When life throws the unexpected at you, through a cancer diagnosis for example, we quickly feel like we lose a sense of control over what’s happening in our lives. We become a “patient,” and are thrown into a world with foreign terms, unclear prognoses, treatments, drugs, surgeries, new priorities and routines that affect all areas of our lives – physical, relational, and emotional – and our sense of self and agency.
So what are a few ways to gain a sense of control over your life when cancer becomes a part of it? Here are three concrete ways to boost resilience and take action during your experience with cancer.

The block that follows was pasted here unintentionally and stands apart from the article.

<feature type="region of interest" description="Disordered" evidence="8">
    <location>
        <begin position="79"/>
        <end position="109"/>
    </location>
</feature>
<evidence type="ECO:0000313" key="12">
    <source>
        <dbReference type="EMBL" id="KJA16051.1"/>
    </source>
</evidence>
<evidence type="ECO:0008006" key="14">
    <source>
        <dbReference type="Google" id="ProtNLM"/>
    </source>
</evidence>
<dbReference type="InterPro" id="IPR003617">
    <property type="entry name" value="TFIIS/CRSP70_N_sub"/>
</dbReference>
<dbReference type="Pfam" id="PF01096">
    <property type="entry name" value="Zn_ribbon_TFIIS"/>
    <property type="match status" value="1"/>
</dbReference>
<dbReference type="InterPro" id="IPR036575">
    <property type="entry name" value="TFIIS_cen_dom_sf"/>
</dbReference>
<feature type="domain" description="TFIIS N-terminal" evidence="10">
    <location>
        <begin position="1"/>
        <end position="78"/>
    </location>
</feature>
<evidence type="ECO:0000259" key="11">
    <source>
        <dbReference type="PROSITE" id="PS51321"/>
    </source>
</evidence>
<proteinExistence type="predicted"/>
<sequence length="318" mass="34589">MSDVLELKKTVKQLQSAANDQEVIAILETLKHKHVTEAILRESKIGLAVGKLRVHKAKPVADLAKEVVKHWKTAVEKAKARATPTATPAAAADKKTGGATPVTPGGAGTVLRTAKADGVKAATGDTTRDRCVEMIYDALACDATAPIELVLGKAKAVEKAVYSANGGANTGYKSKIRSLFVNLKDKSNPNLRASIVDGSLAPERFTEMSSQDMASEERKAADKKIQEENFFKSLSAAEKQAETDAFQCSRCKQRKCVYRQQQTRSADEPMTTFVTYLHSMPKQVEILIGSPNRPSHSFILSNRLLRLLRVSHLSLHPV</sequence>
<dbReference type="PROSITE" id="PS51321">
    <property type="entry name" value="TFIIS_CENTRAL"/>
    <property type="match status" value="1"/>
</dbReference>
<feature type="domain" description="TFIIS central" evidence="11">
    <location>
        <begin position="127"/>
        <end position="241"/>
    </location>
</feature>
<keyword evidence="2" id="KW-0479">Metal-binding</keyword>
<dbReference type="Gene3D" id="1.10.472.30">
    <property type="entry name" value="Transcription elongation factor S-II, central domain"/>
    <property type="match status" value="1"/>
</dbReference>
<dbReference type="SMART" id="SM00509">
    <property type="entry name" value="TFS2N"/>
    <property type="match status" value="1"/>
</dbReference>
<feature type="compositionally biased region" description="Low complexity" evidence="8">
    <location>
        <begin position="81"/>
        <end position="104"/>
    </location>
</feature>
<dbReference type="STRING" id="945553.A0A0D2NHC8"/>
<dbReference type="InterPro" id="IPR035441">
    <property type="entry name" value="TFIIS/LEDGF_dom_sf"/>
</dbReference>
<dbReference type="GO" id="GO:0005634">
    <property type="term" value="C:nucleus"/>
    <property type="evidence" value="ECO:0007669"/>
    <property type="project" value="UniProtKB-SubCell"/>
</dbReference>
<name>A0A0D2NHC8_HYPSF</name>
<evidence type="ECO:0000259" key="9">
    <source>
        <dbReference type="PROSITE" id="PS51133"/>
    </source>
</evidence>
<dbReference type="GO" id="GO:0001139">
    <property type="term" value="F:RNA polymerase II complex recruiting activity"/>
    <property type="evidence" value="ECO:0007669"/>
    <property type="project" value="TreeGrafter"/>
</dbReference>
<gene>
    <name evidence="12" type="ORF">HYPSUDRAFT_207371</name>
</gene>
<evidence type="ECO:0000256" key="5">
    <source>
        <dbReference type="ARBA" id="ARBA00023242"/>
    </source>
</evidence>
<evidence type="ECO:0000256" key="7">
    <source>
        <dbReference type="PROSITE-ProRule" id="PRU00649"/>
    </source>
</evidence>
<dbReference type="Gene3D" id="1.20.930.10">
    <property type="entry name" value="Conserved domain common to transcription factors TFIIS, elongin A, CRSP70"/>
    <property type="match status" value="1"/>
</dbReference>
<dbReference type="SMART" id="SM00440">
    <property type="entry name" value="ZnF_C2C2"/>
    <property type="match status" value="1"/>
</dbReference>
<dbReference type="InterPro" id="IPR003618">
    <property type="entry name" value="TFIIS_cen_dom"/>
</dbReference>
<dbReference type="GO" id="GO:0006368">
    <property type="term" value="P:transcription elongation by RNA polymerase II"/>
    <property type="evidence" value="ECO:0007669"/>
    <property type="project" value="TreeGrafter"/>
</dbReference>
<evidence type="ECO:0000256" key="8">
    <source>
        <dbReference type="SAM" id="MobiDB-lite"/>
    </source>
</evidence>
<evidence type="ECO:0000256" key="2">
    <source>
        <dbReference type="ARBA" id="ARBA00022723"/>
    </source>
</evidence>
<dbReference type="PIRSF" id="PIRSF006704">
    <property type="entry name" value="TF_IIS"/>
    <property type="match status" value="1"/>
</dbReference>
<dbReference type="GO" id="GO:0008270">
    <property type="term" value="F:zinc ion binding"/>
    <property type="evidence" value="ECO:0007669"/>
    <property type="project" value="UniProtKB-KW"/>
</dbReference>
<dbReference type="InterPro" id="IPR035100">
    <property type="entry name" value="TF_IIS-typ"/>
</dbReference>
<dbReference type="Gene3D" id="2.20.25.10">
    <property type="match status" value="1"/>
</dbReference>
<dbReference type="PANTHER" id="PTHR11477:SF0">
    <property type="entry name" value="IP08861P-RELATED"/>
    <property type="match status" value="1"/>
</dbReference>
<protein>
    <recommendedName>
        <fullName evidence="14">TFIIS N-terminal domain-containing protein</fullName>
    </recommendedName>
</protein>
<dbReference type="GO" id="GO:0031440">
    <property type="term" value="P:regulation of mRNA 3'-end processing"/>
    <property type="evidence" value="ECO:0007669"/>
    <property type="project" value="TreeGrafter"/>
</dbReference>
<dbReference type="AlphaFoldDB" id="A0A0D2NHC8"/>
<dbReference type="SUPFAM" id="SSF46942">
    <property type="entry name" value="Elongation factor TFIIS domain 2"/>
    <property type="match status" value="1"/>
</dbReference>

Sense of agency and control and why it’s important
People need to feel a sense of control and agency over their own lives. A sense of agency means feeling in control over the actions we make as individuals and their consequences. In essence, it means being in the driver’s seat of life and being able to recognize that we are the driver – able to initiate, execute, and control actions. It’s the subject of a lot of research, from psychology to philosophy to neuroscience and computer science and plays a significant role in your mental health. Why? Because it determines your capacity to be psychologically stable – to feel in control of your life, believe in your ability to handle different situations, and have power over your own behaviors and thoughts, separate from the external world around you. Having a sense of agency means you also increase your capacity of being flexible and resilient.
Here are 3 tips on how to regain a sense of control for life with cancer.
1. “Ask me about my mental health”